The book Chasing the White Dog: An Amateur Outlaw's Adventures in Moonshine, by Max Watman explores this rebellious side of whiskey lore and also delves into the world of curtains-drawn kitchen experiments in home-distilling. To anyone with an interest in whiskey or quirky Americana, this book is absolutely intoxicating. I found myself unable to put this book down - it is so well written that even the later chapters, chronicling the tedious details of a modern-day Virginia moonshine trial, draw the reader in like the best TV crime-dramas.
Part of the book's appeal is that it covers a wide swathe of moonshine lore, but is told almost completely through the author's first-hand experiences and encounters. He develops characters that are at once larger-than-life and completely familiar, and he reveals the human side of even the most grizzled back-woods moonshiners. Chasing the White Dog reads almost like you're chatting with the author over a drink and hearing story after excellent story from the life of a true whiskey rambler. The author is in fact relatively new to the world of whiskey production and 'scholarship', although not to whiskey drinking it seems, which lends his writing the excitement of someone learning about the world of whiskey for the first time. This excitement comes through full force as the author describes his unease at purchasing home-distilling supplies from a leery shopkeeper, and the anxious thrill of waiting in his car in the middle of nowhere for a new-found friend to bring him a bottle of hooch from a backwoods nip joint.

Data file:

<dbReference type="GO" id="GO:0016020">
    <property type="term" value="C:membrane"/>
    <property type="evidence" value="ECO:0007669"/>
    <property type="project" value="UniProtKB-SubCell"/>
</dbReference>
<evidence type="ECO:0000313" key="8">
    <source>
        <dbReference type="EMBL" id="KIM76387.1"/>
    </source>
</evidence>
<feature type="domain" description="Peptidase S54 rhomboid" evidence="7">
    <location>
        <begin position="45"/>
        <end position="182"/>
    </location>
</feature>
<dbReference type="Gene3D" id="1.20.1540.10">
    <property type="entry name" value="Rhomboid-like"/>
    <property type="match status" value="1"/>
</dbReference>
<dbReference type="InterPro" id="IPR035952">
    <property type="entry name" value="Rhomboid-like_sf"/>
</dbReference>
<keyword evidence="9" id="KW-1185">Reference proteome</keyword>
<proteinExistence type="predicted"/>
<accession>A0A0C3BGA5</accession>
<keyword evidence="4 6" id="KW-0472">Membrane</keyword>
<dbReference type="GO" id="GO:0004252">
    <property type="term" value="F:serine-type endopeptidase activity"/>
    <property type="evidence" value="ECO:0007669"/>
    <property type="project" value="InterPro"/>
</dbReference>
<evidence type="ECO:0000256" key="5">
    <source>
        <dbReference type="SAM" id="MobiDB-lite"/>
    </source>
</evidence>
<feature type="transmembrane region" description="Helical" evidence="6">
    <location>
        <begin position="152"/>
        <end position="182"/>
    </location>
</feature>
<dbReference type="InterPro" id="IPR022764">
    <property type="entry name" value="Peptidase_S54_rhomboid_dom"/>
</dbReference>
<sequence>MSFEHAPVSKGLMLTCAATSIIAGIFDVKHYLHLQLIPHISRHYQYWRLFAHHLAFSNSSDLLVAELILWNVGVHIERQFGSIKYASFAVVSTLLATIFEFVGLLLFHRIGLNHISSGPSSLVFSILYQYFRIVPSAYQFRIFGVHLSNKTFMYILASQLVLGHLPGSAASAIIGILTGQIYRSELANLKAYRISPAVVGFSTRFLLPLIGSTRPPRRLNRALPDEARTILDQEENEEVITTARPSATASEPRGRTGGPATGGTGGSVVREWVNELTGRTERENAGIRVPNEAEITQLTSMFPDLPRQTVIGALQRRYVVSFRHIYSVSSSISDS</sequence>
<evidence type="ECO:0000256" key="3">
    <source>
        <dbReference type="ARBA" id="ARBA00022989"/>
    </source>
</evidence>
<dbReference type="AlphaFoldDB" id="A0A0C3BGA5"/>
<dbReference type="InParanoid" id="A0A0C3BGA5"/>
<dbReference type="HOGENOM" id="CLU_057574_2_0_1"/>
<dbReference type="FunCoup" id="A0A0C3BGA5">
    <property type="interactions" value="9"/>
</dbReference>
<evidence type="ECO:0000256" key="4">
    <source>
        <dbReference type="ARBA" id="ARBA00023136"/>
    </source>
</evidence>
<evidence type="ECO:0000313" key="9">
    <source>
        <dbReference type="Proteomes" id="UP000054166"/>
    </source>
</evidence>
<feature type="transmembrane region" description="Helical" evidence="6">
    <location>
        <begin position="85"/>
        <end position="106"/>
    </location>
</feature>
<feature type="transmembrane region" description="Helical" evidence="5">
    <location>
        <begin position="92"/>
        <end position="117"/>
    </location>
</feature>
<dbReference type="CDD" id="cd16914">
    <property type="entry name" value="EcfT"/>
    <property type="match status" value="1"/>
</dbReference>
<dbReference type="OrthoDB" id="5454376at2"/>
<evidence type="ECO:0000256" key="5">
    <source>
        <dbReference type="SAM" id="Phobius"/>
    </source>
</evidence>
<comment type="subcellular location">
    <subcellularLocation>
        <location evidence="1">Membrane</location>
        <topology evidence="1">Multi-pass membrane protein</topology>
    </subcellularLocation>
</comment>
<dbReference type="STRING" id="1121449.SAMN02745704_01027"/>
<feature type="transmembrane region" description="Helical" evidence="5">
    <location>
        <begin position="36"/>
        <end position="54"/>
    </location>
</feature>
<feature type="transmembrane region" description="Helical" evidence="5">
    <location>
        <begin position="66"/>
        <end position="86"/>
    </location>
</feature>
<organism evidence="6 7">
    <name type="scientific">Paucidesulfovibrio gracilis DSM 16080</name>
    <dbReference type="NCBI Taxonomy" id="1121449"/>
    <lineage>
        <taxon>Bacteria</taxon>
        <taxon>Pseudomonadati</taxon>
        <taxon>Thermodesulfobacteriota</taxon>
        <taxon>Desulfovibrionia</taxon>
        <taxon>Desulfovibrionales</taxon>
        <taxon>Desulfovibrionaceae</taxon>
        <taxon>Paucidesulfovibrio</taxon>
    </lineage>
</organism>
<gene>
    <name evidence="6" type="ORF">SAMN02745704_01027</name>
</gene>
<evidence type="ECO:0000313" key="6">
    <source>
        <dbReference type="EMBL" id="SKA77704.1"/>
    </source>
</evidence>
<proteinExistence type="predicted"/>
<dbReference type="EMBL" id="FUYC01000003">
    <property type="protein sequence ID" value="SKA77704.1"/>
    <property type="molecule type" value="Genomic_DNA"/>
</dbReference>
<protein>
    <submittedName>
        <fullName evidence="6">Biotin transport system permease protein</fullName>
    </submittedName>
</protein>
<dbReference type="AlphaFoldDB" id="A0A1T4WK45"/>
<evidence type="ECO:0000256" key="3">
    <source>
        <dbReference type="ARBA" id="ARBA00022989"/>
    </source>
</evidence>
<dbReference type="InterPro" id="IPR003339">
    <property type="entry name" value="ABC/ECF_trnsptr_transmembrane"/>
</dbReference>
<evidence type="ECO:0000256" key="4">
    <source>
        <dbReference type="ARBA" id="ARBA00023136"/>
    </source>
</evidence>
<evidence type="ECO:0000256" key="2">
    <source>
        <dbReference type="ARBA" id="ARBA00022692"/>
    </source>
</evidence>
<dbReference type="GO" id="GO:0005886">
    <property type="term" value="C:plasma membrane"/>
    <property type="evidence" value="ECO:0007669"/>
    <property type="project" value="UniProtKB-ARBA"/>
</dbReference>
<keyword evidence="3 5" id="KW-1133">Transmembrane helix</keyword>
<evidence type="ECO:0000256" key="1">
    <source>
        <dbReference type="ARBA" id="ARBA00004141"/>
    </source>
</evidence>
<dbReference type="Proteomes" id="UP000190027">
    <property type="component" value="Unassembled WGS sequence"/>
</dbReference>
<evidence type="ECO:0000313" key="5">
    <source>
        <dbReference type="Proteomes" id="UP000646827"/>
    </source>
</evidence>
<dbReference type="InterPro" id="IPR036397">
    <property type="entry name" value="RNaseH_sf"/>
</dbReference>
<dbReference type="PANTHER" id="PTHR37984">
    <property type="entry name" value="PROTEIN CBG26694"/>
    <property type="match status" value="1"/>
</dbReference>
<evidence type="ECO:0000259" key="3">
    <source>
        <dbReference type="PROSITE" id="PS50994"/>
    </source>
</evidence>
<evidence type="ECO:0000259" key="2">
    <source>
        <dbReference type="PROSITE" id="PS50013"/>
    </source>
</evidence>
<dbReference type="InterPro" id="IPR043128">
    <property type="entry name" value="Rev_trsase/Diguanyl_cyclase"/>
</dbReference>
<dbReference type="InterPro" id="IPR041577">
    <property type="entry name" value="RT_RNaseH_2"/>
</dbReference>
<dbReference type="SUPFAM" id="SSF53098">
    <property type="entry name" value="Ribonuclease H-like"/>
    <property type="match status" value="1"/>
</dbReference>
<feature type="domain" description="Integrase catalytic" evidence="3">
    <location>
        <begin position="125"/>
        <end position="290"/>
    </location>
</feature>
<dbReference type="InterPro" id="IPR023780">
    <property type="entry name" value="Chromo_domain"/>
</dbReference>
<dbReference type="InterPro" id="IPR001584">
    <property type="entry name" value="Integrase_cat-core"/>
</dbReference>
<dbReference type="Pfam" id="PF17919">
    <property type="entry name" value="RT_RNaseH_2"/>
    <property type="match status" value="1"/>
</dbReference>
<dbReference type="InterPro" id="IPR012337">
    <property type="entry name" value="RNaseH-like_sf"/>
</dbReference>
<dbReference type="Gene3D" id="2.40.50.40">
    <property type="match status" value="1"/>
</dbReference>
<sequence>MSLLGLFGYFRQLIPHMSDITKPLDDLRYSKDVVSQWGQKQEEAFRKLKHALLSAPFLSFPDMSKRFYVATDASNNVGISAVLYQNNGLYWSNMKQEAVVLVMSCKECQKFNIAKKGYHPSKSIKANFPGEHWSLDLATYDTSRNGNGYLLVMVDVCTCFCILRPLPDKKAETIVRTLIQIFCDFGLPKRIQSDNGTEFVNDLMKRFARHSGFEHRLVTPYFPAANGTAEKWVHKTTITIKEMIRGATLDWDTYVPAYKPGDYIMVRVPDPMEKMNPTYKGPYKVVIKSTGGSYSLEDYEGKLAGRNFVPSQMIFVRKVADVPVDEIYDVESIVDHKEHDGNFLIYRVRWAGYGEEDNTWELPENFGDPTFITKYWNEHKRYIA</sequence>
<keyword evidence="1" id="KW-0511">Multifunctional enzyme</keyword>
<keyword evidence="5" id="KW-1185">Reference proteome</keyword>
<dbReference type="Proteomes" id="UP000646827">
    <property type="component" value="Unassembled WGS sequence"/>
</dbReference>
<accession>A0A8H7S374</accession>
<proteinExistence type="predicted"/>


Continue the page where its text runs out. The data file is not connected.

The book jumps back-and-forth between a few general story-lines, all of which approach the world of under-ground American whiskey from a different angle. This approach keeps things interesting as each story winds its way throughout the entire book and allows the reader to make the complex connections between backwoods southern moonshiners, inner-city hooch consumers, hipster home-distillers, and entrepreneurial craft-whiskey makers. If there's one fault with Watman's book, it is that by sticking largely to first-person experience and research, he limits the discussion of moonshine to the experiences he was able to conjure up for himself over his few years of research - although he did make every effort to experience a broad sample of the renegade whiskey world. For example, Watman delves deeply into the moonshine culture of his home state of Virginia, but leaves me thirsty to hear similar stories from other locales. As I wrote above though, this 'in-person' writing style is what makes the book such an enthralling read, so maybe it's best to look elsewhere for comprehensive whiskey scholarship, and enjoy Chasing the White Dog for what it is - one man's very well written account of his experiences as a twenty-first century whiskey outlaw.